SYDNEY: New coronavirus variants are forcing Australia and New Zealand to rethink already-stringent quarantine rules for overseas visitors, even as their systems are replicated around the world.
Officials in Australia’s Victoria state on Wednesday (Feb 10) became the latest to warn that the spread of the UK, Brazilian and South African mutations mean its 14-day mandatory quarantine must be toughened.
“These hyper infectious strains are proving very difficult to contain,” Victoria state premier Dan Andrews said, signalling coming reforms and announcing the snap closure of a Melbourne quarantine hotel at the centre of a new leak into the community.
“We all have to acknowledge that quarantine and the public health response today must be, by necessity, different than it was a month ago, six months ago,” he said.
Health authorities in both Australia and New Zealand this week launched full reviews of quarantine facilities and procedures.
Proposals range from developing outback quarantine centres to testing arrivals more often and for longer.
Since the beginning of the pandemic, about 320,000 travellers have been scooped up at Australian and New Zealand ports and airports, shuttled to quarantine hotels and confined to their rooms for 14 days.
The systems have contained thousands of cases, helping both countries remain largely free of COVID-19.
Places around the world – including Britain, Canada and Thailand – are trying to replicate the relative success of such systems, leading Australia’s health minister to boast the country’s quarantine is the “gold standard” internationally.
But in both Australia and New Zealand there is growing concern about the durability of the protocol.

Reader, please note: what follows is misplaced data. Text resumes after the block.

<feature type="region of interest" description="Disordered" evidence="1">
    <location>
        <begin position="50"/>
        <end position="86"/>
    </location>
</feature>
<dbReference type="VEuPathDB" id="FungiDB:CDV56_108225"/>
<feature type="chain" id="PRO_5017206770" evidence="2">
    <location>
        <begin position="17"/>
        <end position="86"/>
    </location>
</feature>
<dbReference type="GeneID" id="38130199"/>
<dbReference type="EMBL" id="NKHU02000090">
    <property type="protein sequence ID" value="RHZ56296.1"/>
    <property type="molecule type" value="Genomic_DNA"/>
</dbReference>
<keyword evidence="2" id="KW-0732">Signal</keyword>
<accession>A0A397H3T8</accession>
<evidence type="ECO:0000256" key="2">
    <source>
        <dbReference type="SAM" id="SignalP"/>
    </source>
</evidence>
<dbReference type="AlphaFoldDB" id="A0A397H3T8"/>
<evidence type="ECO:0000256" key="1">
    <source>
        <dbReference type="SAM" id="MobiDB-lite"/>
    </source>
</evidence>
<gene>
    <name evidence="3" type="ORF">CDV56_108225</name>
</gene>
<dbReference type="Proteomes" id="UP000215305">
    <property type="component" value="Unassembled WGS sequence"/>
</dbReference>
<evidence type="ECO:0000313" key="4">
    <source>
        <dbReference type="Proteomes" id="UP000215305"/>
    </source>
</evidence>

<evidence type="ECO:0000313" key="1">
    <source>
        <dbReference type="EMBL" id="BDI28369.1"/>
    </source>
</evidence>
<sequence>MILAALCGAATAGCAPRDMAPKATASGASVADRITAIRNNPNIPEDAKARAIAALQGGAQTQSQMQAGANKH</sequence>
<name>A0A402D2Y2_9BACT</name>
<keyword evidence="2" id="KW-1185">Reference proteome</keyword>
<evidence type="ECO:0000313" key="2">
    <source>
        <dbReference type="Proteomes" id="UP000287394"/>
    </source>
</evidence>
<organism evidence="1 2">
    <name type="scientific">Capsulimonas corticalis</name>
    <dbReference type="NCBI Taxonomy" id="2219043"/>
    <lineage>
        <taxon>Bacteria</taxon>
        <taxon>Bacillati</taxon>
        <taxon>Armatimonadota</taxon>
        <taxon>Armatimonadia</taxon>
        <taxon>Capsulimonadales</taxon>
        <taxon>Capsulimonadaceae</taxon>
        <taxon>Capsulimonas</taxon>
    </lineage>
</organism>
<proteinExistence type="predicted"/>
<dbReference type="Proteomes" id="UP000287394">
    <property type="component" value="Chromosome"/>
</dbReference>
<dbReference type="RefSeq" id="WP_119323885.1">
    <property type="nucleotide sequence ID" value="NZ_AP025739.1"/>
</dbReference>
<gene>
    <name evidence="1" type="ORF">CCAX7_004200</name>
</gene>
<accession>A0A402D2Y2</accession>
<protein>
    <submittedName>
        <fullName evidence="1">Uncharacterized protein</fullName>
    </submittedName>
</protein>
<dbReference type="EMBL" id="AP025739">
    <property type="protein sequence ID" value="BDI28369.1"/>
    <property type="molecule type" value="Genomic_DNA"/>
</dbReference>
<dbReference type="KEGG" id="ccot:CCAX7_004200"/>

“TIME TO MOVE”
As infections worldwide topped 100 million, the number of people arriving with the virus has increased.
On Wednesday alone, New Zealand reported it had detected the virus in travellers from Germany, Tanzania and the United Arab Emirates.
Authorities are also seeing more people arriving with traces of old infections, making it more difficult to sort those with active infections from others.
But the most acute emerging problem is the rise of visitors with more virulent strains – reaching 105 already in Australia – with some infections spreading to hotel workers, transport staff and other quarantined travellers.
Several times in recent months the virus has jumped from hotels to the community – forcing millions of residents in Auckland, Brisbane, Melbourne and Perth into snap lockdowns.
In Victoria, almost 1,000 staff from three outbreak hotels are currently in quarantine themselves.
Few are suggesting completely closing the borders – particularly as around 40,000 Australians are still unable to return home thanks to strict caps on daily arrivals.
But measures that have already been introduced – barring hotel quarantine workers from having second jobs, replacing carpet with vinyl flooring, staggering mealtimes and leaving gaps between rooms – are unlikely to make facilities leakproof.
“It’s well and truly time to move quarantine to remote locations, to reduce the risk of transmission into dense urban areas,” said Adrian Esterman, an expert in biostatistics and epidemiology at the University of South Australia.
Australia has already identified three remote locations that could be adapted to handle quarantine arrivals – including an air force base and an offshore immigration detention centre.
Prime Minister Scott Morrison – with one eye on an upcoming reelection campaign – has been keen to take credit for the country’s coronavirus response.
But quarantine, like much of Australia’s measures to control the virus – aggressive lockdowns, blanket testing and social distancing rules – has been introduced and run by state authorities.
So far, Canberra has been reluctant to take the reins.
Chief medical officer Paul Kelly warned on Tuesday that placing facilities in remote locations under federal control was not without risk.
“One of the most risky times of transmission during … hotel quarantine is actually the transport from the airport to the actual facility. And so, the longer that is, the more risk there is.”
He added that there are “all sorts of reasons why you actually need good care on-site” that might not be available in remote areas.
During quarantine “we’ve seen mental health issues, we’ve seen severe other physical issues like end-stage cancer, people about to give birth”.
He defended the system as it stands.
“This is really a very good system that has had some issues recently, which we’re addressing,” he said.
“Can it be improved? Of course, all systems can be continuously improved.”